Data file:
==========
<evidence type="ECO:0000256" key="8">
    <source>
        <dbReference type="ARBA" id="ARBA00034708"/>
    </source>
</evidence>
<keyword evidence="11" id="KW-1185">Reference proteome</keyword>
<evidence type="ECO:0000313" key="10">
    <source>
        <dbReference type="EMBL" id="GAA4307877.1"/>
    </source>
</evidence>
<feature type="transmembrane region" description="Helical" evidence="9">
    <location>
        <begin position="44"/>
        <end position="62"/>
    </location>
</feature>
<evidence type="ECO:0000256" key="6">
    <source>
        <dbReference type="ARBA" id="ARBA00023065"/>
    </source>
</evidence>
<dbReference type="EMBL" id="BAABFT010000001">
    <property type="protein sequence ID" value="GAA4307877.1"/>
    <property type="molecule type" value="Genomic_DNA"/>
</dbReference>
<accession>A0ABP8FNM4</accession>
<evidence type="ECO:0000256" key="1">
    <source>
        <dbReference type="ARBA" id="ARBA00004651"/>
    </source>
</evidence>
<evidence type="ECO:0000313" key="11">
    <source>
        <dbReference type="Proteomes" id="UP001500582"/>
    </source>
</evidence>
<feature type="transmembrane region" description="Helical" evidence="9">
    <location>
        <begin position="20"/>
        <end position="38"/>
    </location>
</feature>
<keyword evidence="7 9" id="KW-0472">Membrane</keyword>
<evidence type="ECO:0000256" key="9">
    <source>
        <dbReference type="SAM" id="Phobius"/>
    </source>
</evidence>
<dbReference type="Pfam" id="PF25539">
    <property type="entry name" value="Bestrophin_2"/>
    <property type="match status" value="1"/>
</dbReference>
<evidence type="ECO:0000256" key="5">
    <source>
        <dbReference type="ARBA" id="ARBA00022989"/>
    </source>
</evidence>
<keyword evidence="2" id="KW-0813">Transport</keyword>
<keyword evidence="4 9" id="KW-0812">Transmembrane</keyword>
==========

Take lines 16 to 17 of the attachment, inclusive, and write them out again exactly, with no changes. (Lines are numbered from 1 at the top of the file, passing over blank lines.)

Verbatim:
    </location>
</feature>